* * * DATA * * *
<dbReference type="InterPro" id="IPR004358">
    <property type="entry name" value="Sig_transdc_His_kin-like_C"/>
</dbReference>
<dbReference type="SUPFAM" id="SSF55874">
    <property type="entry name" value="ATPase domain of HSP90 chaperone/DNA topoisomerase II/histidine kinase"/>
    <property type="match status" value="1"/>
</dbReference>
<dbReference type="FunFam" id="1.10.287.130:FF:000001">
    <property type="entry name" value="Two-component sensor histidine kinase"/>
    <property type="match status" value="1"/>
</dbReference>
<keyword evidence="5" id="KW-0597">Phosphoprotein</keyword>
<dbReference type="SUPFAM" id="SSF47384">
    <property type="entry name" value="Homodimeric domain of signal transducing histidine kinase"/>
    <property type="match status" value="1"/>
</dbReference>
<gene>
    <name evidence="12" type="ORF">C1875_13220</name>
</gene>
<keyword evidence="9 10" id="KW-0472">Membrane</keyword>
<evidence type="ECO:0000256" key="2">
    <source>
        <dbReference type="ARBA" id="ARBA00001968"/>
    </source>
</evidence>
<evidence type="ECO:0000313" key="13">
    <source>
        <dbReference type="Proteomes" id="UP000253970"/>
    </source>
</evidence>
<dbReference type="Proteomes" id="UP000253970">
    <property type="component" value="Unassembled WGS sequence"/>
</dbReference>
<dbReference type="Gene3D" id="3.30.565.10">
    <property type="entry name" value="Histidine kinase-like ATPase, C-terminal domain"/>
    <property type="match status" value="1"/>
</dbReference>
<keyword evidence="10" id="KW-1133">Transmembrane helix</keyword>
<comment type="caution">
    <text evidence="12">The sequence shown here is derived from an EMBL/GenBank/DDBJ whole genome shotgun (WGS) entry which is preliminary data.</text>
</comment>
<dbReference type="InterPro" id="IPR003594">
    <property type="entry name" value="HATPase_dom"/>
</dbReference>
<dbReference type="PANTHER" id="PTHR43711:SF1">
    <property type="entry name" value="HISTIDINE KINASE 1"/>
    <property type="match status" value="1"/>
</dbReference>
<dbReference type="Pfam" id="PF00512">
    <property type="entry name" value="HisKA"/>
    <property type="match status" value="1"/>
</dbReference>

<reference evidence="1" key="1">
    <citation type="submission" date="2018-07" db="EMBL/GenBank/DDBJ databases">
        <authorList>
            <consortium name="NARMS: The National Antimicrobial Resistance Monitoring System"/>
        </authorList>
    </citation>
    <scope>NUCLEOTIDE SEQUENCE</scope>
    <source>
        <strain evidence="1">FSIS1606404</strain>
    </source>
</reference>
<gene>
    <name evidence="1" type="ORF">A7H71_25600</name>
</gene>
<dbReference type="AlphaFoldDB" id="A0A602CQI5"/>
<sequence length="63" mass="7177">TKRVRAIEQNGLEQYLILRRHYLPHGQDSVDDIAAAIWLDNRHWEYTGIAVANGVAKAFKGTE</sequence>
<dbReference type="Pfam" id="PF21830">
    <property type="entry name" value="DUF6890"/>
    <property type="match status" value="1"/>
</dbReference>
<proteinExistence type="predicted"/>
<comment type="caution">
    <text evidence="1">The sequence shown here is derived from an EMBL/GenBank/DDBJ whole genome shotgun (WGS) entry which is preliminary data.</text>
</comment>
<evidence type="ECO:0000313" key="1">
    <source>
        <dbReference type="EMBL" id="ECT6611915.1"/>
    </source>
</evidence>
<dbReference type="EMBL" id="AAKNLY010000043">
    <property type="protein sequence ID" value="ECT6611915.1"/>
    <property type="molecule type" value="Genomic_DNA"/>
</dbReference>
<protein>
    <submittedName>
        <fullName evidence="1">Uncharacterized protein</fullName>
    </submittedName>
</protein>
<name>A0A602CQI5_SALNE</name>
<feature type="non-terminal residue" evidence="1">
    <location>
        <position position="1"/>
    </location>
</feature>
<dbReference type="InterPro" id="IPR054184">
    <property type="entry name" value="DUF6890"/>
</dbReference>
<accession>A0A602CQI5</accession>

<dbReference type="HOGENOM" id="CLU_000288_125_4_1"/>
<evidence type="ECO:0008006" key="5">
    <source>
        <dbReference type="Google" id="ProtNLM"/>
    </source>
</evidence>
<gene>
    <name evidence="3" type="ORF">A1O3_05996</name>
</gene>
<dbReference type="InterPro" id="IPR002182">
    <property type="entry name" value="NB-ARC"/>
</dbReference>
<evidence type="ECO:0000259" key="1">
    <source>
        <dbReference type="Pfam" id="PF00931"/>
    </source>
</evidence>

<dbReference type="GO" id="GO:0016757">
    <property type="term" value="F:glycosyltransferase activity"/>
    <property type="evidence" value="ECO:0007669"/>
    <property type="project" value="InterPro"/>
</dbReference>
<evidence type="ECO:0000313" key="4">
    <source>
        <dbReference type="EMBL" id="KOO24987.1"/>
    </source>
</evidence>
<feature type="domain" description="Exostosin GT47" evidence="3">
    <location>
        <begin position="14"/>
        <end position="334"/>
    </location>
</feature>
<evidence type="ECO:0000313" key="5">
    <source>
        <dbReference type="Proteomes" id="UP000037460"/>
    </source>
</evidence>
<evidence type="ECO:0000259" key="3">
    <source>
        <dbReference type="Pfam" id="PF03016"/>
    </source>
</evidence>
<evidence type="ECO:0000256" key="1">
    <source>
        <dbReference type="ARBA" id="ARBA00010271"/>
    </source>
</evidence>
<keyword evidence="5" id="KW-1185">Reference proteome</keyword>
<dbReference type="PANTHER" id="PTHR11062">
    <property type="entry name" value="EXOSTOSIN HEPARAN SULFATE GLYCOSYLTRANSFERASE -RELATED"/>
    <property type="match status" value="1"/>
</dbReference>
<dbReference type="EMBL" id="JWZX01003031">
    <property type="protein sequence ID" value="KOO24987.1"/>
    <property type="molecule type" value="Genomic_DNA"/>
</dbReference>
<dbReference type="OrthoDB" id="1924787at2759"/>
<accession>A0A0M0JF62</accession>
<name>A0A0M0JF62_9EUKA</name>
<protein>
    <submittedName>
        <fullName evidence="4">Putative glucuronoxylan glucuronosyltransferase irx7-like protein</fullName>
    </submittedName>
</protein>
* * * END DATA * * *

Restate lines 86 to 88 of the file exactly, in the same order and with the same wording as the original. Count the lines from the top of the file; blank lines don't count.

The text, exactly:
<protein>
    <submittedName>
        <fullName evidence="1">Uncharacterized protein</fullName>